Daredevil – The Man Without Fear

Thanks to Marvel Unlimited I’ve read about 11 years worth of Daredevil comics over the past few months.

I had started reading Daredevil monthly in 2009 or so, but shortly after Daredevil premiered on Netflix, one of my friends suggested that I go back and read everything starting from Volume 2 (from 1998) which was about 133 issues. I’m glad I did. I don’t know if I have ever read, or will ever again, read a series so consistently well written and illustrated.

Volume 2 starts out with an eight issue series written by Kevin Smith called Guardian Devil, but the series picks up majorly when David Mack, and later, Brian Michael Bendis come on board (who wrote 60 some odd issues). Ed Brubaker came on after Bendis and continued the epic run.

The whole series pretty much deals with the mob and gangs in Hells Kitchen. No crazy alien invasions or world threatening events. Just a blind lawyer with enhanced senses who is a skilled fighter/ninja. He has a few superpowered friends who show up from time to time including Luke Cage, Iron Fist and Spider-Man. Also, later there are ninjas. Of course.

Throughout everything that happens to Matt Murdock and Daredevil (and quite a bit happens) his secret identity is published in the press and Matt fights nonstop to prove he’s not who they say he is (but he totally is, guys).

I don’t want to go into much detail because I don’t want to spoil any of the story for people, but I urge you to read this series.

David Mack’s artwork early on is stunning, and how he uses it to tell a story is amazing. There is so much detail on every page. It really is beautiful.

Daredevil by David Mack

Beyond the prominent text there is so much more detail on each page that adds layers and layers to the story and characters. Mack’s origin story of Echo (Daredevil #51-55) was a great story enhanced by Mack’s art. Echo is deaf, and learns how to mimic behaviors and activities by watching someone doing them once and being able to replicate them expertly. Hence her name, Echo.

Then Alex Maleev takes over on art and his style is so perfectly suited for Daredevil. The darkness and grittiness of the artwork is intense. You can feel the emotion in every panel, on every page. More so than most artists I’ve ever seen.

Daredevil by Alex Maleev

While reading Daredevil I couldn’t help but think this is what Batman should be like.

Red BatmanOver the years Batman has been turned into Bat-god. The superhero who can do it all and take on any villain (or hero) and win handily. Batman’s just a guy. He has no powers. He’s an expert fighter in marital arts and a world class detective. But lately his comics have been getting further and further away from him being the world’s greatest detective. He’s taking on gods in Apokolips, and in the movie, taking on Superman (which come on, Superman would destroy Batman so fast).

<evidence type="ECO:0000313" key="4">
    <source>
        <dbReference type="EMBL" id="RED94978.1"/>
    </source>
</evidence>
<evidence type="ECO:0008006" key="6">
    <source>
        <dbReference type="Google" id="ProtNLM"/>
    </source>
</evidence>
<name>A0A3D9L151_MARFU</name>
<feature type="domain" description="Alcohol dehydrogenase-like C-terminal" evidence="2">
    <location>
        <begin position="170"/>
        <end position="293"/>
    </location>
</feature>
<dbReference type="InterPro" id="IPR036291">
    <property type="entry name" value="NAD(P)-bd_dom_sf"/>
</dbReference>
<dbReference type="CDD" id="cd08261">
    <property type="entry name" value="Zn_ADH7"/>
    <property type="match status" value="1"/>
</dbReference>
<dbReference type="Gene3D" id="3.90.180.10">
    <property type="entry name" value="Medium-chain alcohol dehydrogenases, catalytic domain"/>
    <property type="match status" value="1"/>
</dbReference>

I loathe Joker, and think he is so overrated as far as Batman’s rogues gallery goes. My favorite Batman stories are where he’s dealing with the mob in Gotham, where he is the detective and protector of Gotham. Stories like The Long Halloween for example. Even the first to Dark Knight movies, Batman Begins and The Dark Knight (which has Joker in it, but still).

Bendis, Mack, and later in the run of volume two, Ed Brubaker write Daredevil perfectly. The conflicts between Daredevil and “The Kingpin” Wilson Fisk, Matt Murdock and the press and public hounding him about his secret identity, and the fallout of both arcs and everything in-between made for such compelling reading that I could barely pull myself away.

Reading through these back issues I came to the realization that Daredevil may have become my favorite Marvel character. He has such a great origin, and story. The best part about him is he patrols and protects Hell’s Kitchen, an area roughly one square mile in size. Not an entire city, region, or world. This keeps Daredevil grounded and realistic (as far as superpowered heroes go, that is). Sure he’s gotten involved in the big Marvel events, but he’s a street level hero, fighting to protect his neighborhood. His secret identity as a lawyer is also great because it can enhance his stories and give so many additional layers to those stories.

I’m glad Marvel made a serialized version of Daredevil on Netflix instead of making a movie series for him. Daredevil is a great character and I’m sure they’d make an incredible movie series around him, but they can do so much more with this character on the small screen. And they did. The first season of Daredevil was amazing. Probably one of my favorite things Marvel has done with their cinematic universe.

Daredevil, Spider-Man, Luke Cage, Iron Fist by David Mack

Daredevil is well worth the price of a Marvel Unlimited subscription ($9.99 a month) for this series and any other series you want to read. Though they do hold back new comics six months, so something published this week wouldn’t be available until February of next year. That’s bad if you want to catch up to read something current, but it’s better than buying trades which will cost a lot more and come out just as long.